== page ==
Zimbabwe

Zimbabwe’s Elections: Mugabe’s Last Stand

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Africa Briefing N°95

A return to protracted political crisis, and possibly extensive violence, is likely as Zimbabwe holds elections on 31 July. Conditions for a free and fair vote do not exist.

“Major political institutions will have to make difficult choices in August. No policy would be free of costs, but a renewed effort to uphold basic standards would stand the best chance eventually to cure Zimbabwe’s dangerous fevers”. Piers Pigou, Crisis Group’s Southern Africa Project Director

In its latest briefing, Zimbabwe’s Elections: Mugabe’s Last Stand, the International Crisis Group examines Wednesday’s presidential, parliamentary and local elections. With the voters roll in shambles, security forces unreformed, the media grossly imbalanced, the electoral commission ill-prepared and allegations of rigging pervasive, it is likely they will be so deeply flawed, or the results so sharply contested, that they will usher in an exacerbated crisis.

The briefing’s major findings and recommendations are:

President Robert Mugabe, at 89 years old and with 33 years at the helm, seeks to ensure his Zimbabwe African National Union-Patriotic Front (ZANU-PF) regains full control of government before embarking on a fraught succession process. Out-manoeuvring both the two rival Movement for Democratic Change (MDC) formations and the Southern African Development Community (SADC), ZANU-PF hardliners, supported by the president, secured a Constitutional Court ruling that confirmed the premature election date, shutting down any prospects of necessary reform.

MDC formations favoured a later date but had to participate, as a boycott would have been counter-productive. The opposition parties feel they must demonstrate they retain popular support.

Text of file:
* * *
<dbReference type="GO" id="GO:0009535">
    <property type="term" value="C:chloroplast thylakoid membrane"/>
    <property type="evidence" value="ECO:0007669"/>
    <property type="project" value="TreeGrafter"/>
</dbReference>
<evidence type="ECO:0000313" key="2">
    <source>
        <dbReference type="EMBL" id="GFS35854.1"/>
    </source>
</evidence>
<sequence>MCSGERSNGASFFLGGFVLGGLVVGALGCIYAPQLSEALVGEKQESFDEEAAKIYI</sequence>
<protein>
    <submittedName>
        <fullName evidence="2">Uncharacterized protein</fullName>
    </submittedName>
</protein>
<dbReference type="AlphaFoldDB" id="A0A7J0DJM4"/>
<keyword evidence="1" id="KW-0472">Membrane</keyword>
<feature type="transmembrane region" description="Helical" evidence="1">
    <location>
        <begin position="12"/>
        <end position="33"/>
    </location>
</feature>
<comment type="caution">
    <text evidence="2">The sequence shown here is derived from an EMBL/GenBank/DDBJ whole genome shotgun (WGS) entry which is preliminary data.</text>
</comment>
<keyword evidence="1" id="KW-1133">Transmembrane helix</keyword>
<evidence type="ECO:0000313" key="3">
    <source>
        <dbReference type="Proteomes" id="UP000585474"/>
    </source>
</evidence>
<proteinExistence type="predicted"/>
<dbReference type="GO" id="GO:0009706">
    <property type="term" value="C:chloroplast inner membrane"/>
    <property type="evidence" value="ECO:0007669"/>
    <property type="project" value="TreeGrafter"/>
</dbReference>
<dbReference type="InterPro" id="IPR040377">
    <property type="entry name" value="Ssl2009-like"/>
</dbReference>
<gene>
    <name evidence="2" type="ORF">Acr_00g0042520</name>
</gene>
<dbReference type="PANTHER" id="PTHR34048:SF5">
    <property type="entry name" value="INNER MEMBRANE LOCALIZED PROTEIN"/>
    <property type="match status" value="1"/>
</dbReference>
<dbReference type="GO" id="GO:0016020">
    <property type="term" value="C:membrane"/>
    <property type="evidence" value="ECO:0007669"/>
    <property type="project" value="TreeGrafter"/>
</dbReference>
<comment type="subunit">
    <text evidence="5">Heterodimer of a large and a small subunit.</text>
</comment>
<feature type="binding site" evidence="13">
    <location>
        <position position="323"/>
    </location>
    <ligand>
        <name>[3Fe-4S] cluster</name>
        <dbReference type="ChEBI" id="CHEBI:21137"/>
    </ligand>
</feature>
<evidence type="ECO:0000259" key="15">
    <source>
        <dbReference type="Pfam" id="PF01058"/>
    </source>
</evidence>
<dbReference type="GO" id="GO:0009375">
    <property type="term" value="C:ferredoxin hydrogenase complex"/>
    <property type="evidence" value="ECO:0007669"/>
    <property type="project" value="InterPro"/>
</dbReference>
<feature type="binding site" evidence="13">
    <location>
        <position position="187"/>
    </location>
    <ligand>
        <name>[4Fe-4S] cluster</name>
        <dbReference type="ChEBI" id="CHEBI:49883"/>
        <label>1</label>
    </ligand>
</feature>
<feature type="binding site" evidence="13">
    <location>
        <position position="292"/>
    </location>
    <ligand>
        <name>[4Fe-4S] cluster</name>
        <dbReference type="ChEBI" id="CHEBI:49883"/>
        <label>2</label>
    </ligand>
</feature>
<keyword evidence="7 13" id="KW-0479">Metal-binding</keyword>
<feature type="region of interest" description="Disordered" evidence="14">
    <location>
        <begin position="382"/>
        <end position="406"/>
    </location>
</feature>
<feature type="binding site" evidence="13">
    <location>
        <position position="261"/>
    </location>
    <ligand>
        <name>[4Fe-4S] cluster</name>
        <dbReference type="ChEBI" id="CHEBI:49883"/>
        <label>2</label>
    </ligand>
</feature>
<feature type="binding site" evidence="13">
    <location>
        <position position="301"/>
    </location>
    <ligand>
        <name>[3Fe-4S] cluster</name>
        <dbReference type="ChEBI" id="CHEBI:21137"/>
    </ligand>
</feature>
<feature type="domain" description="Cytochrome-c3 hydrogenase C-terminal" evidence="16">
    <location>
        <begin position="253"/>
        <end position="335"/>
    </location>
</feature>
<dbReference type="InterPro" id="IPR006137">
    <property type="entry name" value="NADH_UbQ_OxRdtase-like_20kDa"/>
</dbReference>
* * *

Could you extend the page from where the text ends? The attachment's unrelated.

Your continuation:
ZANU-PF has a strong resource advantage in the campaign. The two MDC formations have struggled to raise money but are relatively well organised. Prime Minister Morgan Tsvangirai’s MDC-T believes it can win the presidency but fears the electoral commission is being undermined from within and cannot deliver a free and credible electoral process.

SADC and the African Union (AU), the only outside entities with sufficient standing, self-interest and on-ground presence to have a chance of managing a potentially explosive situation, face severe credibility tests. They must avoid a narrow, technical approach. If the vote is deeply flawed, they should declare it illegitimate and press for a re-run after several months of careful preparation, or, if that is not possible, facilitate negotiation of a compromise acceptable to the major parties. Strong diplomacy will be needed to forestall violence if the presidential contest moves to a run-off in conditions like 2008, or, if President Mugabe loses at any stage, to ensure a smooth transition.

“Five years on from the violence and chaos that the flawed 2008 elections led to, Zimbabwe’s main political actors each retain substantial national support and a claim to exercise primary responsibility for the nation’s future”, says Trevor Maisiri, Crisis Group’s Southern Africa Senior Analyst. “However, they have made little if any genuine progress toward the mutual trust, or at least tolerance, that might enable them to agree on a solution to their political deadlock”.

“Major political institutions, like the European Union, that have indicated they will follow an African lead in these elections will have to make difficult choices in August”, says Piers Pigou, Southern Africa Project Director. “No policy would be free of costs, but a renewed effort to uphold basic standards would stand the best chance eventually to cure Zimbabwe’s dangerous fevers”.